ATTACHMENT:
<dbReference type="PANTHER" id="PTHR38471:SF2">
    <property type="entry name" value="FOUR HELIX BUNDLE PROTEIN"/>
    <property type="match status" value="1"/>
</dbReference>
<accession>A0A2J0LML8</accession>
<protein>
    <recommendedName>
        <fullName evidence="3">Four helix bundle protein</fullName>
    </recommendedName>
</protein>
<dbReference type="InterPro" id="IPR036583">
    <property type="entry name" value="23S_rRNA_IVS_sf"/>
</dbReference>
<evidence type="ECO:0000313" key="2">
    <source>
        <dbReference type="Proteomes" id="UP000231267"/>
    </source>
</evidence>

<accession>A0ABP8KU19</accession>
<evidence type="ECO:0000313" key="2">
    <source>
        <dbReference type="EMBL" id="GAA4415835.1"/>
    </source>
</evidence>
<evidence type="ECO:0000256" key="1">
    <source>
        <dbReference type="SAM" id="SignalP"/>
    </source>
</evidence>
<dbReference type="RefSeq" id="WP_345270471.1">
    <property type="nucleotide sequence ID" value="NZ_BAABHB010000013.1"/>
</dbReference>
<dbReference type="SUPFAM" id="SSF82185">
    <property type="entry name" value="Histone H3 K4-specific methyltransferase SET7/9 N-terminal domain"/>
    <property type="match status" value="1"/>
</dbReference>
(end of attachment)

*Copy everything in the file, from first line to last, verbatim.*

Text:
<dbReference type="PANTHER" id="PTHR38471:SF2">
    <property type="entry name" value="FOUR HELIX BUNDLE PROTEIN"/>
    <property type="match status" value="1"/>
</dbReference>
<accession>A0A2J0LML8</accession>
<protein>
    <recommendedName>
        <fullName evidence="3">Four helix bundle protein</fullName>
    </recommendedName>
</protein>
<dbReference type="InterPro" id="IPR036583">
    <property type="entry name" value="23S_rRNA_IVS_sf"/>
</dbReference>
<evidence type="ECO:0000313" key="2">
    <source>
        <dbReference type="Proteomes" id="UP000231267"/>
    </source>
</evidence>

<accession>A0ABP8KU19</accession>
<evidence type="ECO:0000313" key="2">
    <source>
        <dbReference type="EMBL" id="GAA4415835.1"/>
    </source>
</evidence>
<evidence type="ECO:0000256" key="1">
    <source>
        <dbReference type="SAM" id="SignalP"/>
    </source>
</evidence>
<dbReference type="RefSeq" id="WP_345270471.1">
    <property type="nucleotide sequence ID" value="NZ_BAABHB010000013.1"/>
</dbReference>
<dbReference type="SUPFAM" id="SSF82185">
    <property type="entry name" value="Histone H3 K4-specific methyltransferase SET7/9 N-terminal domain"/>
    <property type="match status" value="1"/>
</dbReference>